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Financial Services Law Insights and Observations

Texas prohibits collection actions and arbitrations on time-barred debt

State Issues State Legislation Debt Collection Debt Buyer Statute of Limitations Time-Barred Debt

State Issues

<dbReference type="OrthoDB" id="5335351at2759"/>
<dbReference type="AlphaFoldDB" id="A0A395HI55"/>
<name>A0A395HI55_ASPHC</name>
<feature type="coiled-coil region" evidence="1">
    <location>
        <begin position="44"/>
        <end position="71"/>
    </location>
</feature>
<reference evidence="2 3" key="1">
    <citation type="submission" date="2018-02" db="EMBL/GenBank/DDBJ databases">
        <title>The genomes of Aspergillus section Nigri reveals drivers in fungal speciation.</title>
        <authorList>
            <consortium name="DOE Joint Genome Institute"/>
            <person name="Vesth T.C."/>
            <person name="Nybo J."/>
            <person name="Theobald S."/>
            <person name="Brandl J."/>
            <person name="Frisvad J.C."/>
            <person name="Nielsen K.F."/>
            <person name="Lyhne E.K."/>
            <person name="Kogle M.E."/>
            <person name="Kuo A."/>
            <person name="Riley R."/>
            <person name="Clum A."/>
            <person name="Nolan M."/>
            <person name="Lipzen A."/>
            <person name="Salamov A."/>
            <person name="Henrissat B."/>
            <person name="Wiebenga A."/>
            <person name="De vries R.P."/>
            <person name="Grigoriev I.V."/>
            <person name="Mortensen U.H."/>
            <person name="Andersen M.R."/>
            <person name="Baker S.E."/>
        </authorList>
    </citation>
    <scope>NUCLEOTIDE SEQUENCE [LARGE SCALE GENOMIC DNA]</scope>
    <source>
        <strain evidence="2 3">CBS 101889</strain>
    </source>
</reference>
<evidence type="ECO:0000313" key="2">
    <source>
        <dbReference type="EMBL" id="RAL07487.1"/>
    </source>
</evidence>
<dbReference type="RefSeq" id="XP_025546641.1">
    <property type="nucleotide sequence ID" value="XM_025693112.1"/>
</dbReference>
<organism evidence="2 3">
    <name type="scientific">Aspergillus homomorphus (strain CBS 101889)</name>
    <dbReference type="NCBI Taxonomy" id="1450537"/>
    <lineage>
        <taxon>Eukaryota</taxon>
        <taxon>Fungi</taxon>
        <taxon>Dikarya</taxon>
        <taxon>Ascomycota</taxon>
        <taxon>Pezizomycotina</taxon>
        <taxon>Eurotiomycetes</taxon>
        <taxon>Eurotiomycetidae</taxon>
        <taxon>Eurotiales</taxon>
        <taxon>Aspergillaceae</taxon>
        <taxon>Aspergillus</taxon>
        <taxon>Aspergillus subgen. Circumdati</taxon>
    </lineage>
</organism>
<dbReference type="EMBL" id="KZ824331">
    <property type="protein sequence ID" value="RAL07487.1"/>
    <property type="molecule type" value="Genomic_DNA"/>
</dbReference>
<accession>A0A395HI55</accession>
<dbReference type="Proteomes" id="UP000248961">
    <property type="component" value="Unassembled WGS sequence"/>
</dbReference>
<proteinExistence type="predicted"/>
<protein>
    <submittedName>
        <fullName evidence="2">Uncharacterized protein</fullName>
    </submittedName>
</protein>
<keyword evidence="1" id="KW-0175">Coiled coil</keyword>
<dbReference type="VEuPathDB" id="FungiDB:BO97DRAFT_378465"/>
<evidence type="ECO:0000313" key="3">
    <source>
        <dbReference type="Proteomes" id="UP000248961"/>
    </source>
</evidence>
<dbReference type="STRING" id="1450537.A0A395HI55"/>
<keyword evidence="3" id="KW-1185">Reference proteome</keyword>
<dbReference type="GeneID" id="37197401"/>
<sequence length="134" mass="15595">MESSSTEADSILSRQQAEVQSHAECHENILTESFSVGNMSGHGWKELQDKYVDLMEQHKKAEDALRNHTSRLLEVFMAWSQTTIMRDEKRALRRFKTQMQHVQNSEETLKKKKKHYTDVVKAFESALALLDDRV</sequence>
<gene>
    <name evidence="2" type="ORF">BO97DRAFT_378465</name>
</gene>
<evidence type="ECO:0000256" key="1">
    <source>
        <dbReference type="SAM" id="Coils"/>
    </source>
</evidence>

On June 14, the Texas governor signed HB 996, which prohibits debt buyers from commencing an action against or initiating arbitration with a consumer for the purpose of collecting a consumer debt after the statute of limitations (SOL) has expired. The bill defines “debt buyer” as “a person who purchases or otherwise acquires a consumer debt from a creditor or other subsequent owner of the consumer debt, regardless of whether the person collects the consumer debt, hires a third party to collect the consumer debt, or hires an attorney to pursue collection litigation in connection with the consumer debt.” Additionally, the bill (i) prevents a collection action on a debt that is passed the SOL from being revised by any activity on the debt, including payment; and (ii) requires a debt buyer to provide a specific written notice in the initial collection communication, including a statement that the debt is time-barred and the debt collector would not sue the consumer for it. The bill is effective September 1.

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